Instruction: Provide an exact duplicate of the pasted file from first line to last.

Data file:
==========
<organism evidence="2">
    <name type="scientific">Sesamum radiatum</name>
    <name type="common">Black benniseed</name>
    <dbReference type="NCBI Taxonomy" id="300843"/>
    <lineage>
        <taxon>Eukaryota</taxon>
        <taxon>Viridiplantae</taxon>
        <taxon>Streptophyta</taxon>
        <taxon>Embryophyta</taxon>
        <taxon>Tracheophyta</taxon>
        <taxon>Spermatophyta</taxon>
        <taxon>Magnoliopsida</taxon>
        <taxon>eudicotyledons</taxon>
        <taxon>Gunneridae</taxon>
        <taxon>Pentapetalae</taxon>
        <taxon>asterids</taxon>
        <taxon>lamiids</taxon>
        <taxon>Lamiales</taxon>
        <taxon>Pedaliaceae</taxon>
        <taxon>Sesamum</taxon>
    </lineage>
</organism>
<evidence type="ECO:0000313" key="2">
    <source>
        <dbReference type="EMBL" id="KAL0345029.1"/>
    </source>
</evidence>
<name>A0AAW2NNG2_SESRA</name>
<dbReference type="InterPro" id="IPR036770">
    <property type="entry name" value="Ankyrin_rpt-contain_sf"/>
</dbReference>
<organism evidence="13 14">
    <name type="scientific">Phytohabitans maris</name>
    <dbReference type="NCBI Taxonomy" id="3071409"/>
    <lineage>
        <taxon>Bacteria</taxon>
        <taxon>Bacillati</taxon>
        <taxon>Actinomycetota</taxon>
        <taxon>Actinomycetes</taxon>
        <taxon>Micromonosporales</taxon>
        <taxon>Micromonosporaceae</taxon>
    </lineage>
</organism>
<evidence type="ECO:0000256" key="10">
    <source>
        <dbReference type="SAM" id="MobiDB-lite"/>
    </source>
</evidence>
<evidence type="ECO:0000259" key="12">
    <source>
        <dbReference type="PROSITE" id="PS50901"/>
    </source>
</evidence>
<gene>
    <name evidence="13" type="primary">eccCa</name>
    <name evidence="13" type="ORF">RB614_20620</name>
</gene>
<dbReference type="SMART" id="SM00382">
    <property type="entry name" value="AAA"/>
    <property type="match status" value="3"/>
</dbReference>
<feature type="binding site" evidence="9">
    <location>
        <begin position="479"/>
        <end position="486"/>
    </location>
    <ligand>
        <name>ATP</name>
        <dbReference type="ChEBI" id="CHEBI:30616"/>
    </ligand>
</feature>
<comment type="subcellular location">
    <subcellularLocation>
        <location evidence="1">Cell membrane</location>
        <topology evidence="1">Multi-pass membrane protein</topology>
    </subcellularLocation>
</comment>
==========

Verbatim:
<organism evidence="2">
    <name type="scientific">Sesamum radiatum</name>
    <name type="common">Black benniseed</name>
    <dbReference type="NCBI Taxonomy" id="300843"/>
    <lineage>
        <taxon>Eukaryota</taxon>
        <taxon>Viridiplantae</taxon>
        <taxon>Streptophyta</taxon>
        <taxon>Embryophyta</taxon>
        <taxon>Tracheophyta</taxon>
        <taxon>Spermatophyta</taxon>
        <taxon>Magnoliopsida</taxon>
        <taxon>eudicotyledons</taxon>
        <taxon>Gunneridae</taxon>
        <taxon>Pentapetalae</taxon>
        <taxon>asterids</taxon>
        <taxon>lamiids</taxon>
        <taxon>Lamiales</taxon>
        <taxon>Pedaliaceae</taxon>
        <taxon>Sesamum</taxon>
    </lineage>
</organism>
<evidence type="ECO:0000313" key="2">
    <source>
        <dbReference type="EMBL" id="KAL0345029.1"/>
    </source>
</evidence>
<name>A0AAW2NNG2_SESRA</name>
<dbReference type="InterPro" id="IPR036770">
    <property type="entry name" value="Ankyrin_rpt-contain_sf"/>
</dbReference>
<organism evidence="13 14">
    <name type="scientific">Phytohabitans maris</name>
    <dbReference type="NCBI Taxonomy" id="3071409"/>
    <lineage>
        <taxon>Bacteria</taxon>
        <taxon>Bacillati</taxon>
        <taxon>Actinomycetota</taxon>
        <taxon>Actinomycetes</taxon>
        <taxon>Micromonosporales</taxon>
        <taxon>Micromonosporaceae</taxon>
    </lineage>
</organism>
<evidence type="ECO:0000256" key="10">
    <source>
        <dbReference type="SAM" id="MobiDB-lite"/>
    </source>
</evidence>
<evidence type="ECO:0000259" key="12">
    <source>
        <dbReference type="PROSITE" id="PS50901"/>
    </source>
</evidence>
<gene>
    <name evidence="13" type="primary">eccCa</name>
    <name evidence="13" type="ORF">RB614_20620</name>
</gene>
<dbReference type="SMART" id="SM00382">
    <property type="entry name" value="AAA"/>
    <property type="match status" value="3"/>
</dbReference>
<feature type="binding site" evidence="9">
    <location>
        <begin position="479"/>
        <end position="486"/>
    </location>
    <ligand>
        <name>ATP</name>
        <dbReference type="ChEBI" id="CHEBI:30616"/>
    </ligand>
</feature>
<comment type="subcellular location">
    <subcellularLocation>
        <location evidence="1">Cell membrane</location>
        <topology evidence="1">Multi-pass membrane protein</topology>
    </subcellularLocation>
</comment>